Stars: Michael Fassbender, Carey Mulligan, James Badge Dale, Hannah Ware, Amy Hargreaves, Nicole Beharie, Lucy Walters, Elizabeth Masucci, Briana Marin, Anna Rose Hopkins
A land baron tries to re-connect with his two daughters after his wife suffers a boating accident.
Sex and film are a tricky combination. Of course, they have a long and voluptuous history together, whether it's as a marketing ploy in the trailer or just a tentpole to prop up a dull first act. But whatever way you cut it, sex is usually a distraction from the content of a film, and rarely an addition.
Shame, however, is centred on Brandon (Michael Fassbender), a 30-something sex addict living in New York - and as such has to tread the fine line of being obliged to include as much as sex as possible, yet without making it gratuitous or even erotic. And, for the most part, it succeeds. Brandon's life is meticulously documented through the opening scenes, one that is traditional "New York high-flying businessman" but shot through with prostitutes, porn and frequent trips to the cubicle at work to relieve the pressure. He comes off as cold and calculating, only fretting when his computer at work is taken in for a "routine check-up" - but the other shoe is waiting to drop, and this shoe comes in the form of a scene-stealing Carey Mulligan as Brandon's sister Sissy.
Mullligan's star has been rising in too many films to mention over the past year, and while Shame won't be responsible for making her bankable Hollywood gold it may just nab her some shine at the Oscars. Sissy is troubled from the moment we first hear her scratching voice jokingly threaten suicide over Brandon's answering machine, and scenes between the two make for uncomfortable viewing - the dynamic of damaged siblings as seen through the lens of sexuality.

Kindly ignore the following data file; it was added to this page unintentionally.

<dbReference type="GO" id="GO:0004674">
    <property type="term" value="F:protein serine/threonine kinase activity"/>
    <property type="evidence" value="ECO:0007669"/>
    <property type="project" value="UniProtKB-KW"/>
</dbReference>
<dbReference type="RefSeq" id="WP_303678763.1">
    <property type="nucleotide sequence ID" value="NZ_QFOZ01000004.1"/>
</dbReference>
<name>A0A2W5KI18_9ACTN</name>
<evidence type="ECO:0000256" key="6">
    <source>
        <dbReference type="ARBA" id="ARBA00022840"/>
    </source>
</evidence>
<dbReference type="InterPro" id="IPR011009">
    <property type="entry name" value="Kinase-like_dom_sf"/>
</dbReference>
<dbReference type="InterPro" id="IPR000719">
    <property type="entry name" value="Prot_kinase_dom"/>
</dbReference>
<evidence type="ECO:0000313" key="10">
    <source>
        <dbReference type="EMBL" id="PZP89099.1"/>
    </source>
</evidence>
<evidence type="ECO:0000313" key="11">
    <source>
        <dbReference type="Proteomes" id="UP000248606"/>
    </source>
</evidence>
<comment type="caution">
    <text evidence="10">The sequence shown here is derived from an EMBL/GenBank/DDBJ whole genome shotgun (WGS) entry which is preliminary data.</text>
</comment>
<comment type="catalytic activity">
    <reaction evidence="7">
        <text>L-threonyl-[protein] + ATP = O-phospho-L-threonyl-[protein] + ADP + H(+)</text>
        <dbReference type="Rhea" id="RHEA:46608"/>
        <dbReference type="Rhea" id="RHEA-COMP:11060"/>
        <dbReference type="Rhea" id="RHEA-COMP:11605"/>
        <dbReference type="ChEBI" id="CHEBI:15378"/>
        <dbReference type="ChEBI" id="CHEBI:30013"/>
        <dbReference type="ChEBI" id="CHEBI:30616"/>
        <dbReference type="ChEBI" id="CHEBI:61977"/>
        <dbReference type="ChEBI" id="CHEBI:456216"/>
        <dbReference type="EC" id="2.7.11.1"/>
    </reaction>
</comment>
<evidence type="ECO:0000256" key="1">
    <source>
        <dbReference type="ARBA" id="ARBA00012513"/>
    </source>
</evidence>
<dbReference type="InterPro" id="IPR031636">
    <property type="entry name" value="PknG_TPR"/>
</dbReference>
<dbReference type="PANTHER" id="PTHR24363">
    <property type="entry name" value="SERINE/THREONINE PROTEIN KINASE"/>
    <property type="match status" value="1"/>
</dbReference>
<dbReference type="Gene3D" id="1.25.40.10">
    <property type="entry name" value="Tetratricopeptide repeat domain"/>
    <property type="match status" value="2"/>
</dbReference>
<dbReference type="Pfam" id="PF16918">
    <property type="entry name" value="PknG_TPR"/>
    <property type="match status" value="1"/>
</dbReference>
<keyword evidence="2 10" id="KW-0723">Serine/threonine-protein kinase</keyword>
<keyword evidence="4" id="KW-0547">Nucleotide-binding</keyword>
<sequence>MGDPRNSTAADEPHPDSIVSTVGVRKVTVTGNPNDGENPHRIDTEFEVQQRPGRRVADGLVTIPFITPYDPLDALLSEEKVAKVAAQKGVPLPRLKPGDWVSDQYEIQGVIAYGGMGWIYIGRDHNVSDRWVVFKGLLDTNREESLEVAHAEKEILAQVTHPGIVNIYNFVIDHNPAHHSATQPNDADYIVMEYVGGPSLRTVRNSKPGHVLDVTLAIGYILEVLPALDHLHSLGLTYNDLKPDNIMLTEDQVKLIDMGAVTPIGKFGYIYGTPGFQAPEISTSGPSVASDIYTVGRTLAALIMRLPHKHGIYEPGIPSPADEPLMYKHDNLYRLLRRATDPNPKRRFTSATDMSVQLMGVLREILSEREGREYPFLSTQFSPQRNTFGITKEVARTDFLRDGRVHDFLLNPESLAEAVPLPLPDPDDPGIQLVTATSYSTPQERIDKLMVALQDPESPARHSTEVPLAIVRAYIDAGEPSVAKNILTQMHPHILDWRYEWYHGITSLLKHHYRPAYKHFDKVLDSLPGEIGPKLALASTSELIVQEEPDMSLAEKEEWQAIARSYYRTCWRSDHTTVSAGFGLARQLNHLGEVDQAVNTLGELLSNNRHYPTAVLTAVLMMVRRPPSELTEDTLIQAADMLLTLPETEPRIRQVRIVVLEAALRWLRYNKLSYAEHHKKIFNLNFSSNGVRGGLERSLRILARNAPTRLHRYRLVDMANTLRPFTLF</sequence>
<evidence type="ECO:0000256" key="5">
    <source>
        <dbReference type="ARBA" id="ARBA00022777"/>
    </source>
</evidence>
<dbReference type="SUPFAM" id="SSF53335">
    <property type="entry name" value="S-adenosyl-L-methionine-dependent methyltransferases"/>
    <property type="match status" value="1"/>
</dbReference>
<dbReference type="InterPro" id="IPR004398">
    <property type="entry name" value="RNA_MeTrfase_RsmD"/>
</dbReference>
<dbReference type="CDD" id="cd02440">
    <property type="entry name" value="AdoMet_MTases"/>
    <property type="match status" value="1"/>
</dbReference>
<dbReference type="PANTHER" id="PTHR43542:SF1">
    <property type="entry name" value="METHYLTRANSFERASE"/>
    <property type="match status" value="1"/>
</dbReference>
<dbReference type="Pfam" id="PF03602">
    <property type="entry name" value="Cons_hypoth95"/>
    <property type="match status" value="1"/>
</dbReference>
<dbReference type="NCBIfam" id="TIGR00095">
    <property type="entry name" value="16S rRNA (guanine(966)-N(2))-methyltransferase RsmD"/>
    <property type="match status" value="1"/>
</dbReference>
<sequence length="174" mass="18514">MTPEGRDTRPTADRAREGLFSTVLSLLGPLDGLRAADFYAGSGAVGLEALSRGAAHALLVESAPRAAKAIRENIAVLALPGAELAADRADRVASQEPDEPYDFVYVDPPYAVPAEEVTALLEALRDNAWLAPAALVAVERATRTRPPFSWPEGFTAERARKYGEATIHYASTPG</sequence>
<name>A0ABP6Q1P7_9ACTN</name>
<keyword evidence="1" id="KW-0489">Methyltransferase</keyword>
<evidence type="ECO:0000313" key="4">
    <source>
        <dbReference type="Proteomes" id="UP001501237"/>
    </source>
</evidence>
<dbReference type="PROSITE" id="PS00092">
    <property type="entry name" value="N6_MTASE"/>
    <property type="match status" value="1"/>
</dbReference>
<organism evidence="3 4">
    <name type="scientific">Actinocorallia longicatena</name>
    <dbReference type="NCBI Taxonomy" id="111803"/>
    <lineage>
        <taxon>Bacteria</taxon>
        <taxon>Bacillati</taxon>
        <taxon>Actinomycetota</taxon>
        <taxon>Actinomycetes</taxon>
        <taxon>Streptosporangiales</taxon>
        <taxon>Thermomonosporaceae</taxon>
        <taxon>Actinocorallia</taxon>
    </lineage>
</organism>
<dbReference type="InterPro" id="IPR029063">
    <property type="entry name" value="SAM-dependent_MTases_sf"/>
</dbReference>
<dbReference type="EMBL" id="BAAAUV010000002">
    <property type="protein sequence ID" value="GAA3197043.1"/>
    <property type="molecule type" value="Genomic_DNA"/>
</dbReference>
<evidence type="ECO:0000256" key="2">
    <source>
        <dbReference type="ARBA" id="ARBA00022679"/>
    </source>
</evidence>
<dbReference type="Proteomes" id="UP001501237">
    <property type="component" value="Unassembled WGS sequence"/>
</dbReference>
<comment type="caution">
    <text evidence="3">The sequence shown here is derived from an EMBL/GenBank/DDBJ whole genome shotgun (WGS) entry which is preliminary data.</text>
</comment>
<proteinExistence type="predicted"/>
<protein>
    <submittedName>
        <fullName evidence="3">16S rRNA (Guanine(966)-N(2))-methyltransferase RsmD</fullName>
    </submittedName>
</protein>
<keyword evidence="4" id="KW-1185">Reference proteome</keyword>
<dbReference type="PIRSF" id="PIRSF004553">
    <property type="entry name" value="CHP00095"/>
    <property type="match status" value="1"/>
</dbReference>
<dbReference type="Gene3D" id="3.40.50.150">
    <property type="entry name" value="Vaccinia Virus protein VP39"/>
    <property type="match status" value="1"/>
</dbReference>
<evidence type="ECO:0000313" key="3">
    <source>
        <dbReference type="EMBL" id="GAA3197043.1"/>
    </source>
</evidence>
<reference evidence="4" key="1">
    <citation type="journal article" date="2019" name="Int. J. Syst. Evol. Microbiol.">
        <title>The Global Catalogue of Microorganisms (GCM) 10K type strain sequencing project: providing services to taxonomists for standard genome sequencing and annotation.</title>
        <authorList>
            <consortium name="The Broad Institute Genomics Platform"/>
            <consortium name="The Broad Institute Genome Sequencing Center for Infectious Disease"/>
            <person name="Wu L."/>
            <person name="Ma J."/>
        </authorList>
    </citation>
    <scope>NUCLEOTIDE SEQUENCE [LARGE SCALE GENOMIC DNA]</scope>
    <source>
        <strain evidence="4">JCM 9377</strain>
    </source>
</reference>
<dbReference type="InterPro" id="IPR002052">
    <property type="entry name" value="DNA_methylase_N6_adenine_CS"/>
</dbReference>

To be fair, the film never rises to the temptation to do go too far with these two, or with any of the characters - a scene where Sissy whispers her way through "New York New York" is just as affecting and tragic as one where Brandon has her pinned to the couch in nothing but a towel. And this is Shame's great success: it knows that it is dealing with addiction, not sex. This is the way in which these people express their pain, it isn't the end goal - and as such every sex scene feels justified, whether it's portraying Sissy's horrific choice in men, or Brandon's fumbling attempts to make love to a woman who might actually have a chance of caring for him.
The film does lose its way towards the end, though. It heads for some easy and clear-cut plot choices where ambiguity would be best, but up until that point it is a delicate, interesting and moving analysis of how terrible people are at putting themselves back together - and the useless salve they apply to old wounds.
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